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Thread: Winter Backpacking Southern Utah

  1. #1

    Winter Backpacking Southern Utah

    Just wanted to check with anyone if that had any good ideas for winter backpacking in Southern Utah? Craving a few nights out by a camp fire and I know water will be scarce, but anyone know any places where the would be access to water? Let me know.

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  3. #2
    Moab, Robbers Roost, Labyrinth Canyon, Eastern Reef San Rafael Swell, Lake Powell and around St. George are all good bets in winter. There are more that the above, these are just some ones that popped up in my head. Starred routes = no campfires though.

    Moab backpacks usually good in winter:

    Pritchett/Hunters Canyon Loop
    Upheaval Dome/Taylor Canyon Loop*
    Cottonwood/Thompson Canyon (if roads are dry)
    Lower Red Lake Canyon* in the Needles is usually good too.

    Robbers Roost backpacks usually good in winter:

    Lower Larry Canyon
    Robbers Roost Canyon via White Roost Trail
    No Mans Canyon
    Happy Canyon (one wade-bring neoprene socks)
    Hatch and Fiddler Cove Canyons

    Book:

    http://www.amazon.com/Hiking-Explori...3140998&sr=1-1

    The book below may be of use to put some of the routes together (such as the Red Benches route into Fiddler Cove):

    http://www.amazon.com/Canyoneering-T...3910962&sr=1-1

    SP pages:

    http://www.summitpost.org/hatch-canyon/457422

    http://www.summitpost.org/fiddler-cove-canyon/457448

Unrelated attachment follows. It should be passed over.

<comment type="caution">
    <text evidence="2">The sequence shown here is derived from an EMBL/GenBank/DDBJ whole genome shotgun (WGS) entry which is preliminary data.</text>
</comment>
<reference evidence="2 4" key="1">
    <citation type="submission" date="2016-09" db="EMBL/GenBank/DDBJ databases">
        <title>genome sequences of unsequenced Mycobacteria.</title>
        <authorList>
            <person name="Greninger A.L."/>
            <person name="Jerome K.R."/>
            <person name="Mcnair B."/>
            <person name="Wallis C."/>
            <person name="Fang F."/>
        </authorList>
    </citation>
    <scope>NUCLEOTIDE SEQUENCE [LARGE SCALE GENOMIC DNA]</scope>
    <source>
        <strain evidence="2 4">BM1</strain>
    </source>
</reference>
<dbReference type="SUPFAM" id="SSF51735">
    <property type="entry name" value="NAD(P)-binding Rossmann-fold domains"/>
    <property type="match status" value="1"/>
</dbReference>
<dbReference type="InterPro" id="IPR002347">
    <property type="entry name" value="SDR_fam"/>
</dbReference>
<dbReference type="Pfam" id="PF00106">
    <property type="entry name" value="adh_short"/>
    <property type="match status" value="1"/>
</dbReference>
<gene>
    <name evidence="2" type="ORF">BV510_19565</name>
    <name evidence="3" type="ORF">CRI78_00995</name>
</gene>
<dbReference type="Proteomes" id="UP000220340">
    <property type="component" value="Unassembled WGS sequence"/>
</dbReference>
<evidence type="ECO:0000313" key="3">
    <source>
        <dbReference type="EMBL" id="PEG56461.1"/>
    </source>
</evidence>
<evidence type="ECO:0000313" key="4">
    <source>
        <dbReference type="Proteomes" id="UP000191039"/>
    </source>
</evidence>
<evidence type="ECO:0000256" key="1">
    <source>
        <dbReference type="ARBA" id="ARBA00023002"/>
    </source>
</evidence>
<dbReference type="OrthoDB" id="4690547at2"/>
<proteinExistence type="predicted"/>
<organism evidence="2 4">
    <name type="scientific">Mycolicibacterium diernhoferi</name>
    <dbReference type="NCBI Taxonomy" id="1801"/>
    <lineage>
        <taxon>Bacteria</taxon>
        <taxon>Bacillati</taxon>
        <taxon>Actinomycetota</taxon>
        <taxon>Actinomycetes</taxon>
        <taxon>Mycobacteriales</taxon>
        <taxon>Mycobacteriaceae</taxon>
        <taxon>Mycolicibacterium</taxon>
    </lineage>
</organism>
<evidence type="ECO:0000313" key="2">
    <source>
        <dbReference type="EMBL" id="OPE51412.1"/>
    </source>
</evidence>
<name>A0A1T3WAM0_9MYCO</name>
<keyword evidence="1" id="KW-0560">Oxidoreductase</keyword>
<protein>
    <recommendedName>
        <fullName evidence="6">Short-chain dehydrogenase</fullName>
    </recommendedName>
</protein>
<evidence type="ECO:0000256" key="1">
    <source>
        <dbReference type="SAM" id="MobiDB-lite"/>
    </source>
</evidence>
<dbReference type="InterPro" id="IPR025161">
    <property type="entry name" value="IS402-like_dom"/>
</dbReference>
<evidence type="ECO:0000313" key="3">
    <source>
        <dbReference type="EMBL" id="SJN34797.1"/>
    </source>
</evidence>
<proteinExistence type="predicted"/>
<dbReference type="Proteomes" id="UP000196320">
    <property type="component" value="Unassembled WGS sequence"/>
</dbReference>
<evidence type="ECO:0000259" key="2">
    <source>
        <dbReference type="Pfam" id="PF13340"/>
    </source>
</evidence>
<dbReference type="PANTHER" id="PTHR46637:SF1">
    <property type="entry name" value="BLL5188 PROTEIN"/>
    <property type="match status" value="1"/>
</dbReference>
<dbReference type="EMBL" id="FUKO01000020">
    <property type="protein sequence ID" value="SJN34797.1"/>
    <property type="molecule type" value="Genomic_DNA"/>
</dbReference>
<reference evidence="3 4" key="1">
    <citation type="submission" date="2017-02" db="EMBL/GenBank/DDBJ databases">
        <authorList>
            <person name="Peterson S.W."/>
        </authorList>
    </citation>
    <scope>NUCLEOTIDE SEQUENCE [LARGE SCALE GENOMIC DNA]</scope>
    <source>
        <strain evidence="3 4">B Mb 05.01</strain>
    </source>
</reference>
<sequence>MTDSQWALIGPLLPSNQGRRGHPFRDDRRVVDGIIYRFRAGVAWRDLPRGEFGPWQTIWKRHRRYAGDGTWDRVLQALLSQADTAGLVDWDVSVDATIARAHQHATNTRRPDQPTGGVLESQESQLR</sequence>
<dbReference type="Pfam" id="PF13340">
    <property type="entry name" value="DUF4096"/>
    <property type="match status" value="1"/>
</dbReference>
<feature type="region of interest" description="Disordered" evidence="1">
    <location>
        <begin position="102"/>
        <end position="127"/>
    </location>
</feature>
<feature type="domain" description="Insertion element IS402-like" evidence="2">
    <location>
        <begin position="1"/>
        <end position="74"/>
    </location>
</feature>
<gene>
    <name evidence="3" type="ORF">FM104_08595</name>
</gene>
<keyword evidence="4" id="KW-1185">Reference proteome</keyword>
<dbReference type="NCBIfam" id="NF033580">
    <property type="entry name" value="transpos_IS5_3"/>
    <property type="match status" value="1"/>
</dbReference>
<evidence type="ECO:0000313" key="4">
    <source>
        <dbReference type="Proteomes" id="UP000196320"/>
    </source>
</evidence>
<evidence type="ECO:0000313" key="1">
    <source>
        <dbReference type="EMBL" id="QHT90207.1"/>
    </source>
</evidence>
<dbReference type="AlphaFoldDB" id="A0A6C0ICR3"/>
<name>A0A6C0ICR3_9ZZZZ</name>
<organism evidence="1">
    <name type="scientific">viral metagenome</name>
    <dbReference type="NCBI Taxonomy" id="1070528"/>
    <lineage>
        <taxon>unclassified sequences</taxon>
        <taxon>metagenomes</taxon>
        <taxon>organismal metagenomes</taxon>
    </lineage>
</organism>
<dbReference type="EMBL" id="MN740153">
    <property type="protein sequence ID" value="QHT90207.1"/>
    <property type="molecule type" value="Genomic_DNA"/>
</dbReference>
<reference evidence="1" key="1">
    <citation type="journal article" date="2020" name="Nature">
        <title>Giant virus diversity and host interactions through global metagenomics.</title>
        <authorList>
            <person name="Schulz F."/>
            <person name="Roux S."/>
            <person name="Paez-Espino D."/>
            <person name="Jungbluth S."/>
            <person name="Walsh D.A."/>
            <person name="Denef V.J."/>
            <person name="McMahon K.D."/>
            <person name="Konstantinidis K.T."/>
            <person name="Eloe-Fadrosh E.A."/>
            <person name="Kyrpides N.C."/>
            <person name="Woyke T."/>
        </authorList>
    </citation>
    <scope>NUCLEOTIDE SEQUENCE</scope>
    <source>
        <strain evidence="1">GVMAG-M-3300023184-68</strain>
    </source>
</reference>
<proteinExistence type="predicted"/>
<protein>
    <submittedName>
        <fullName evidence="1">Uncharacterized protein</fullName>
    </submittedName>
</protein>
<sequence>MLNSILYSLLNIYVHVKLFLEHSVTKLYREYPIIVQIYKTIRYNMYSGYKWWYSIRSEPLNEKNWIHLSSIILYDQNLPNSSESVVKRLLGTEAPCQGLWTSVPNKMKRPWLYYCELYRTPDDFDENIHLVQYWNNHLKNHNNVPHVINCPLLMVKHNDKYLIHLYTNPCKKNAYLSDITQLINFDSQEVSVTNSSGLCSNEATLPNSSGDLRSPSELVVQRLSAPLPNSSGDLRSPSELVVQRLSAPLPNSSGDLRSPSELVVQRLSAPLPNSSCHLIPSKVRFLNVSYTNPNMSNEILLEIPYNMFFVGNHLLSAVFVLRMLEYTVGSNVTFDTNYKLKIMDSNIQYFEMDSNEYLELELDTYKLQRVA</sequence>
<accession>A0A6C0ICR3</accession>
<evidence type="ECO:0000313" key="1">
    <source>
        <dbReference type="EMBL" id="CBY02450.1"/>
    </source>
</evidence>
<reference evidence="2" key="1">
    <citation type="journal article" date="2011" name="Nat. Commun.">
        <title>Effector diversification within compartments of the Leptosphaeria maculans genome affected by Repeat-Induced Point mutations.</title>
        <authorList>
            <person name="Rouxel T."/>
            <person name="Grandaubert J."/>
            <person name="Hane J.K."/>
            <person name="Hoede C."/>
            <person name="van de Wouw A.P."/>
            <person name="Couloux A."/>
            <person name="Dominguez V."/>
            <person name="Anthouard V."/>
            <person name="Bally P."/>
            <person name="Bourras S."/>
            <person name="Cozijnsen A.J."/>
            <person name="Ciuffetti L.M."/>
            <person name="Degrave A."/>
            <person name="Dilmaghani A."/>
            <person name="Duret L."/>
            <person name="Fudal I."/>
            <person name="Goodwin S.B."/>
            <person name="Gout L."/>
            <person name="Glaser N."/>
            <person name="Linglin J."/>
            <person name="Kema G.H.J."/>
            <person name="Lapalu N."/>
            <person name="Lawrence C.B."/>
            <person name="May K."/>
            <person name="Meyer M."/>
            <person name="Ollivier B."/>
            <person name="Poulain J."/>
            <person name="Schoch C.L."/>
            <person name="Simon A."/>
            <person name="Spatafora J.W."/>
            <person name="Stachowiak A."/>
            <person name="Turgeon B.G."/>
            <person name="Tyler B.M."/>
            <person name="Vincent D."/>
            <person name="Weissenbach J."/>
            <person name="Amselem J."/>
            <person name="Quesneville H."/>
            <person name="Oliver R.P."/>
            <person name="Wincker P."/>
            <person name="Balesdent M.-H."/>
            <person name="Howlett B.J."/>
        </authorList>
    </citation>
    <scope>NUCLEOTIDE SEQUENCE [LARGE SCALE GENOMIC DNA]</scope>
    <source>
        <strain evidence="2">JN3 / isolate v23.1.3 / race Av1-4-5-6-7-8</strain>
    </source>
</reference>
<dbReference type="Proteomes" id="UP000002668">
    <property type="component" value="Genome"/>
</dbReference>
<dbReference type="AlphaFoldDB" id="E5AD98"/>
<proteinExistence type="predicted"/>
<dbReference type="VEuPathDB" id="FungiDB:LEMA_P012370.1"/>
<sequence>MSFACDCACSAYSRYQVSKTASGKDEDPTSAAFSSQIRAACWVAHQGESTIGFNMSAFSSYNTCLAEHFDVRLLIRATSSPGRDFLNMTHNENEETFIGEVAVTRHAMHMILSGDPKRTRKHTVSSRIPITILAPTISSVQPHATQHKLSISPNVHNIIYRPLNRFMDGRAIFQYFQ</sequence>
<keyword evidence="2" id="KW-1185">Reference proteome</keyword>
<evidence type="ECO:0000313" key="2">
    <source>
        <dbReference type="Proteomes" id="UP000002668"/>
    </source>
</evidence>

http://www.summitpost.org/happy-canyon-narrows/705698 (it's much better to come in from Poison Springs)

    Labyrinth Canyon backpacks usually good in winter:
    Lower Horseshoe Canyon/Twomile Canyon

    http://www.amazon.com/Canyoneering-R...3140900&sr=1-1 (hard to get-look around)

    Eastern San Rafael Reef backpacks usually good in winter:

    Iron Wash/Ernie Canyon
    Cottonwood Wash
    Spring and Nates Canyon
    Chimney Canyon (one short wade, bring neoprene socks)

    Books:

    http://www.amazon.com/Hiking-Explori...3140867&sr=8-1

    http://www.amazon.com/Canyoneering-R...3140900&sr=1-1 (hard to get-look around)

    Lake Powell backpacks that are usually good in winter:

    Moki Canyon
    Ticaboo Creek/Fourmile
    Swett Creek
    Castle Creek

    Books:

    http://www.amazon.com/Hiking-Explori...3140998&sr=1-1

    http://www.amazon.com/Non-Technical-...3141354&sr=1-1

    Castle Creek and Moki Canyon are not in any books, at least not for overland routes.

    St George Area backpacks usually good in winter:

    Coalpits/Huber Wash*
    Utah is a very special and unique place. There is no where else like it on earth. Please take care of it and keep the remaining wild areas in pristine condition. The world will be a better place if you do.

  4. #3
    Many of the wilderness areas near st george also work (cottonwood canyon, red mountain)

  5. #4
    Outdoorsman gnwatts's Avatar
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    Winter on Cedar Mesa is my favorite time to be there. You need to pick the right weather pattern, my guide is if it is sunny and in the 40's in Blanding then it will be a little warmer in the lower canyons of Grand Gulch, Johns Canyon, Slickhorn, Mule etc. The air seems warmer, maybe because of heat from the canyon walls, I don't know. Pick an open sunny area (Government Trail in Grand Gulch?), easy access, plenty of water but I would just melt snow.
    Have fun.
    Greg

  6. #5
    Quote Originally Posted by gnwatts View Post
    Winter on Cedar Mesa is my favorite time to be there. You need to pick the right weather pattern, my guide is if it is sunny and in the 40's in Blanding then it will be a little warmer in the lower canyons of Grand Gulch, Johns Canyon, Slickhorn, Mule etc. The air seems warmer, maybe because of heat from the canyon walls, I don't know. Pick an open sunny area (Government Trail in Grand Gulch?), easy access, plenty of water but I would just melt snow.
    Have fun.
    Greg
    I love this area in the winter also. One downside though is that I believe campfires are only allowed on the mesa top and not in the canyons.

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